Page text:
The Newseum web site shows front pages from daily newspapers every single day. As such, it showcases a wide range of design choices, from typography to spread layout to use of color in graphics and photos, as well as editorial choices pertaining to content. For instance, here is today's front page of a paper from President-Elect Obama's state. And here's one from McCain's state, Arizona.
The Arizona Daily Star went with a bright red graphic and oversized headline about diet disasters above the banner that instantly draws the eye. A Veterans Day story follows directly below the banner, but the dominating element on the front page is a large color photo of Bush and Obama conversing in the Oval Office. The editorial choice to insert the word 'Friendly' in quotes in the story's headline amused me, but I think it says more about the headline editor than either of the men in the photo.
The photo in the Arizona Daily Star is nothing, however, compared to the nearly 2/3-page inexplicably high-contrast image on the front page of the Chicago Tribune. Who appears to be leading whom on this White House tour? No "Double Chin Takeout" headline distracts from the main story, although the newspaper's name in presidential blue Blackletter type hovers over the photo, surrounded in a white halo. Um...okay. Then there is an even smaller Veteran's Day article on the Tribune front page than there is on the Daily Star's, wedged at the bottom between the weather summary and a photo of "Elvis' mystery woman." I'll give you one guess who the entire editorial staff voted for last Tuesday.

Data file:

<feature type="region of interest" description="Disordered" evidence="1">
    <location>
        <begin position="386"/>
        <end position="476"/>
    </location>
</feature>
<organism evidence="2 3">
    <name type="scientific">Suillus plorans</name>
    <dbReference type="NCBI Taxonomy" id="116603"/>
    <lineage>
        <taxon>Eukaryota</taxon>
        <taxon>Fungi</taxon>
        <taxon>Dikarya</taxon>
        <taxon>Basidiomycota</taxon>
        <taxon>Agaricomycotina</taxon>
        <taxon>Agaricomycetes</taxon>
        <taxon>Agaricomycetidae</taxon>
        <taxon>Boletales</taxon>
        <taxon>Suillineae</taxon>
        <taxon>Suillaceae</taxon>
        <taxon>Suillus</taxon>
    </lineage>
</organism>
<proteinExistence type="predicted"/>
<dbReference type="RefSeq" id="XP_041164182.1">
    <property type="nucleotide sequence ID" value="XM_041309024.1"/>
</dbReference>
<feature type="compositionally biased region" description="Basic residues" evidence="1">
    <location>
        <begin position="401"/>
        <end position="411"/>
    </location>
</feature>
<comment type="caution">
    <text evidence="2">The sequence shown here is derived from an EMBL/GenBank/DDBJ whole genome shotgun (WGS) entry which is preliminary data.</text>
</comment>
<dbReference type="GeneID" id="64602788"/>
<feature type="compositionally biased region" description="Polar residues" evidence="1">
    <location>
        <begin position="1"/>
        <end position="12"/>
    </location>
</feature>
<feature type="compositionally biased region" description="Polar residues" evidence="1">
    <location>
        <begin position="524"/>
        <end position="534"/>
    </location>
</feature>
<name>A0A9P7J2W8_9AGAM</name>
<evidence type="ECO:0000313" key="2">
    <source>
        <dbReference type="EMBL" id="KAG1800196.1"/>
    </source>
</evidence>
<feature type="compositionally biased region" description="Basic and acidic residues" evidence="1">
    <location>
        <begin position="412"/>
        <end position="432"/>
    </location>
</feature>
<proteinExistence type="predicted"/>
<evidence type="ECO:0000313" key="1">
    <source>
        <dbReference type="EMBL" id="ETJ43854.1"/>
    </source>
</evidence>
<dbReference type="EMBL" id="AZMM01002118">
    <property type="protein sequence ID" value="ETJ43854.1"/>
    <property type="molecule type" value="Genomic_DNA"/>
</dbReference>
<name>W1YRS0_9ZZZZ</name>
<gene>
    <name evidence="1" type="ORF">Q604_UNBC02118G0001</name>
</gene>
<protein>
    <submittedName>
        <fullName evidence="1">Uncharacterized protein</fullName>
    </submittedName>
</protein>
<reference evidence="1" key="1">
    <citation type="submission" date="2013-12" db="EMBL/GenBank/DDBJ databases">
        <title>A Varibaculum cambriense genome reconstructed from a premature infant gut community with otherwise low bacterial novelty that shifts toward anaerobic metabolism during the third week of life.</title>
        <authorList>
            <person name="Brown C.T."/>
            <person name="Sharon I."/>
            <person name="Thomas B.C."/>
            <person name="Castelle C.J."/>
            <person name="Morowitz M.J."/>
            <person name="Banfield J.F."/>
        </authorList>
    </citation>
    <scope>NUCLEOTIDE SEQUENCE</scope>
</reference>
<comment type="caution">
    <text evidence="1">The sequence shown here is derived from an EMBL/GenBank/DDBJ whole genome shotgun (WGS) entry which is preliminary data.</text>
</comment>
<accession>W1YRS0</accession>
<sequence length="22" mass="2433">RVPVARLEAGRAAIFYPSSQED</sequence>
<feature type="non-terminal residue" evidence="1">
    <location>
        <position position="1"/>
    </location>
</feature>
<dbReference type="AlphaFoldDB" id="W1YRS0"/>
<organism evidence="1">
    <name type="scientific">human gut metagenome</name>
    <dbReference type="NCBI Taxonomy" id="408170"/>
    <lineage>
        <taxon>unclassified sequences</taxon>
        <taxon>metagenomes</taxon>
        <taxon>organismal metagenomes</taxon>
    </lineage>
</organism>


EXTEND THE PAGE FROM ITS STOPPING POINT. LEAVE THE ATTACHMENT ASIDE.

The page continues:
Compare your local paper to some others from other regions and see how they differ in presentation, scope of coverage, and visual emphasis. Then compare to your favorite online news source. Where do you get your daily news from most frequently? Why? If you only ponder these questions, that's cool, but I'd love to see your opinions in the comments.